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Black Elk Platform Explosion

A Black Elk Energy oil platform, West Delta 32, located approximately 18 miles southeast of Grand Isle, Louisiana, exploded on Friday, November 16, 2012, killing three workers and leaving several others seriously injured.

Four of the workers, all employees of Grand Isle Shipyard, suffered second- and third-degree burns in the blast. Each was airlifted to West Jefferson Medical Center and then taken by ambulance to the Baton Rouge Burn Center for emergency treatment.

Status of the Investigation:

Authorities announced on November 29th that they recovered the body of a 3rd worker from the Gulf of Mexico. The remains were discovered approximately 20 miles from the platform, bringing the final death toll to three.

About Black Elk Energy:

Black Elk Energy Offshore Operations, LLC, the company that owns the West Delta 32, is an oil and gas production company headquartered in Houston, Texas. The company maintains an interest in over 850 wells and on more than 155 platforms near the coasts of Texas and Lousiana. These platforms are producing at depths ranging from less than 5 feet deep all the way to greater than 6,000 feet deep, per website.

What We are Doing to Help:

Our Gulf Coast rig explosion lawyers are currently working with maritime accident investigators from across the country to determine not only the cause of the explosion but also how it could have been prevented. We’re available to answer any questions you may have about our ongoing investigation.

Our Experience: Our Rig Explosion Lawyers Represented 5 of the Workers Injured in the BP Deepwater Horizon Blast on April 20, 2010

Our maritime injury lawyers have spent the past 5 years successfully representing clients in the wake of some of the worst offshore accidents in recent U.S. history.

For example, our firm was among the first law firms in the country to be hired by workers who were injured in the tragic BP/Transocean Deepwater Horizon explosion on April 20, 2010. In under 18 months, our maritime lawyers were able to reach highly favorable and confidential settlements on behalf of all 5 clients that we represented.

Chevron Endeavor and Vermillion 360:

We also successfully represented several of the workers who were injured during the Chevron Endeavor and Vermillion 360 platform explosions. Each of these cases was resolved in less than 2 years and resulted in highly-favorable settlements for each injured worker.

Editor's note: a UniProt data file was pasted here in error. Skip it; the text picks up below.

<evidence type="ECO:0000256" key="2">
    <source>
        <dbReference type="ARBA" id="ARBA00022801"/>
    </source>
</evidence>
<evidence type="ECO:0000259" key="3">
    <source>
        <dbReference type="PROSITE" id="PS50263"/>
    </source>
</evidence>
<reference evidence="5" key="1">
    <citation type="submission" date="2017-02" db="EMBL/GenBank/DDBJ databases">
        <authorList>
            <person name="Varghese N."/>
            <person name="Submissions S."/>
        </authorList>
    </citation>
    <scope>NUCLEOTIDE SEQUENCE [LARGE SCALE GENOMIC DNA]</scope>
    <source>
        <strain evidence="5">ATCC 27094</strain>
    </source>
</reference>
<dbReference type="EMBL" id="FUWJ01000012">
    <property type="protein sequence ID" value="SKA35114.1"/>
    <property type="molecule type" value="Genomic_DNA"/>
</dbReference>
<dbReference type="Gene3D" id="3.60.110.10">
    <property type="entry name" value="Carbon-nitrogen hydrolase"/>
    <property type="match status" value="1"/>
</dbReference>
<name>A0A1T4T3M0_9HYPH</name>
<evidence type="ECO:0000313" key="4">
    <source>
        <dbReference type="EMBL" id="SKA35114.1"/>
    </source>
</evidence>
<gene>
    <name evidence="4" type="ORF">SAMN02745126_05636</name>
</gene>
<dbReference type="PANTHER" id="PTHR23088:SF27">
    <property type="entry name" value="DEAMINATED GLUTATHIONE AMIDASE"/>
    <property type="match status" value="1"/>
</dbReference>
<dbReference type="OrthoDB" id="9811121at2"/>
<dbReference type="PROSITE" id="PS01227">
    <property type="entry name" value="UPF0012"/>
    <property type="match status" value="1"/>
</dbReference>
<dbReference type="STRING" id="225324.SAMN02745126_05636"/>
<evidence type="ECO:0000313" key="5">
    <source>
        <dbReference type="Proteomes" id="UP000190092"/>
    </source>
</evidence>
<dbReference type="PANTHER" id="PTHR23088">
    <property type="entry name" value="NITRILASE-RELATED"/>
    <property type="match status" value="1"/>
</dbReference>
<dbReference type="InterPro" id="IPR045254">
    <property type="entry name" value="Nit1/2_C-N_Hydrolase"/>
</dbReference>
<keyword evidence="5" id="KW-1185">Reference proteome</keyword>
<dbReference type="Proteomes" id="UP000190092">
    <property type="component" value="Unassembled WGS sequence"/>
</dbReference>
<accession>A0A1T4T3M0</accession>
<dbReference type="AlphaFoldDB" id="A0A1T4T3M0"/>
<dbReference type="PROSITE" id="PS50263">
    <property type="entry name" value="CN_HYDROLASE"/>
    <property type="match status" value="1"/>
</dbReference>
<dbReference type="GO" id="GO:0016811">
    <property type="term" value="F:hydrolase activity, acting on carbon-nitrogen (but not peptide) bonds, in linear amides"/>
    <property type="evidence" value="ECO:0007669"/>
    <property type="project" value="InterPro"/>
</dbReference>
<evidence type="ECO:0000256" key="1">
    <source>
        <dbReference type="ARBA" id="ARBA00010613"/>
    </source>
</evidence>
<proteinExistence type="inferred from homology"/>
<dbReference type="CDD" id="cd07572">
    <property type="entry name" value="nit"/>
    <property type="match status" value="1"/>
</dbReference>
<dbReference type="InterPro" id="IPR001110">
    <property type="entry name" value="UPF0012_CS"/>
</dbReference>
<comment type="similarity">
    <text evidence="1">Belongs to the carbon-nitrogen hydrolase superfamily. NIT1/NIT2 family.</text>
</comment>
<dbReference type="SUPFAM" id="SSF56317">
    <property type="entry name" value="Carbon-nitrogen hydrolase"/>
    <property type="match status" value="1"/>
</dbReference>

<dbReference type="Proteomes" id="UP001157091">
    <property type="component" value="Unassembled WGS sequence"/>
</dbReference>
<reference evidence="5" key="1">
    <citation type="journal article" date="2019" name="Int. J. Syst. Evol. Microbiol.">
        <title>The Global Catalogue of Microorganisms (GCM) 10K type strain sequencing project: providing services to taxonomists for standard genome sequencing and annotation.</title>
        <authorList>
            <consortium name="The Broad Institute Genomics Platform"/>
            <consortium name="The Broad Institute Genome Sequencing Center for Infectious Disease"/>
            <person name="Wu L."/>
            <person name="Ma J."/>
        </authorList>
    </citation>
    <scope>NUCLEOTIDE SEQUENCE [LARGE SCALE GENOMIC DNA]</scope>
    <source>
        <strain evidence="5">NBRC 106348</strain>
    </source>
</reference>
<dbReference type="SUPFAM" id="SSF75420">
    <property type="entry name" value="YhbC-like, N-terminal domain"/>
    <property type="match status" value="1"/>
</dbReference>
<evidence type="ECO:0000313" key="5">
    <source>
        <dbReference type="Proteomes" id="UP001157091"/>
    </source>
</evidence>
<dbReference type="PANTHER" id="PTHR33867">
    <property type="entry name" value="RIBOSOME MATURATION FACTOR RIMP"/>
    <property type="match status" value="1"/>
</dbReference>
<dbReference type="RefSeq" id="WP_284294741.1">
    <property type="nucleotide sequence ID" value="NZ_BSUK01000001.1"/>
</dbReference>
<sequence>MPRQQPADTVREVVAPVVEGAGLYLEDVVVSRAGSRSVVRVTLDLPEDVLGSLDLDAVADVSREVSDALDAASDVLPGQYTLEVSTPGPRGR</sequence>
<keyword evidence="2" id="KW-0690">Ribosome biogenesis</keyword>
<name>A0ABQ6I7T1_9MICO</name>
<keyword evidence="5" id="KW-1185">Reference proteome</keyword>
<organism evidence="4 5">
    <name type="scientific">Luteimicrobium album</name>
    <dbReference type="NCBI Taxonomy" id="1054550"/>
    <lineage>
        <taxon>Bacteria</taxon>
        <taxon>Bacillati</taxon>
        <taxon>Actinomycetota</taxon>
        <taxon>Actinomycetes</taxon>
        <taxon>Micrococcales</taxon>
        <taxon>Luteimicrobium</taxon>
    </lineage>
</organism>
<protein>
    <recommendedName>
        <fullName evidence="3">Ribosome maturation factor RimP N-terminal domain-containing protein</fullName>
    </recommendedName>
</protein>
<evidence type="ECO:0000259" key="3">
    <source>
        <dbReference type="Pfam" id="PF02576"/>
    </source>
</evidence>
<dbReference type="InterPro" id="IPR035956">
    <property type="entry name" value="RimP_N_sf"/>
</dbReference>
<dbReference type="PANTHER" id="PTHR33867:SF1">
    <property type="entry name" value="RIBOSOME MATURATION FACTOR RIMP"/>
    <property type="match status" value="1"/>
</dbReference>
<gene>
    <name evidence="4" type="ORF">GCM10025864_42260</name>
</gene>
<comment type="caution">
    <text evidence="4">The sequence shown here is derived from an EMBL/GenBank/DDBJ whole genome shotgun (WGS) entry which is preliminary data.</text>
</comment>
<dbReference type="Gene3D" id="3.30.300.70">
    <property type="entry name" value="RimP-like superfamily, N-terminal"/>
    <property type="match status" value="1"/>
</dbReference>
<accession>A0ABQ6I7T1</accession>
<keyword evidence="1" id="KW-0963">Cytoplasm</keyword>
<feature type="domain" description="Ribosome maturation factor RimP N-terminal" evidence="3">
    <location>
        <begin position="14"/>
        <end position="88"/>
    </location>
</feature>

Black Elk Rig Fire: What Went Wrong?

According to initial reports, workers onboard the platform were using an acetylene torch to cut through a 3-inch line when the flame suddenly ignited oil that remained inside the pipe. The resulting explosion tore through the platform killing 3 Grand Isle Shipyard employees and seriously injuring several others. While the investigation remains ongoing, it should be noted that several workers onboard the platform at the time of the blast have contradicted portions of the initial story.

Watch this space for additional updates as the investigation unfolds.

Bureau of Safety and Environmental Enforcement:

As a result of the blast, the Bureau of Safety and Environmental Enforcement (BSEE) has ordered Black Elk to submit a performance improvement plan detailing the steps that the company is going to take to make sure that it complies with all applicable safety regulations going forward. The demand from BSEE comes on the heels of numerous enforcement actions that the Bureau has been forced to take against the company in just the past two years.

These issues, which include multiple incidents of non-compliance with safety regulations, have resulted in the levying of fines against the company. The BSEE has even been forced to call in the company’s senior management in order to review their performance and make them aware of the potential ramifications for failing to improve.

Black Elk – A Disturbing Safety History:

The company is no stranger to trouble. In fact, in September of 2010, Black Elk was forced to pay fines in the amount of $307,500.00 to the Bureau of Ocean Energy Management (BOEM) for multiple regulation violations. BOEM also investigated the company after two workers fell more than 60 feet off of a platform into the Gulf of Mexico in August of 2012. Coincidentally, John Hoffman, the current CEO, worked for BP Amoco for many years before leaving to found his own company in 2007.

Grand Isle Shipyard

The majority of the 25 workers aboard West Delta 32 when it exploded, including the 3 that were killed, were Grand Isle Shipyard, Inc. employees. The company, founded in 1948, was responsible for refurbishing the platform when the blast occurred.

Contact the Gulf Coast Rig Explosion Lawyers at 1-888-603-3636

If you or someone you love was injured in the Black Elk platform blast, our attorneys are here to help. Consultations are 100% free and require absolutely no commitment.

Our offshore injury lawyers will answer any of your questions, update you on the status of our investigation, explain your options, and advise you as to what you should and should not do when dealing with Black Elk or its representatives.

Call 1-888-603-3636 or simply click here to send us an email.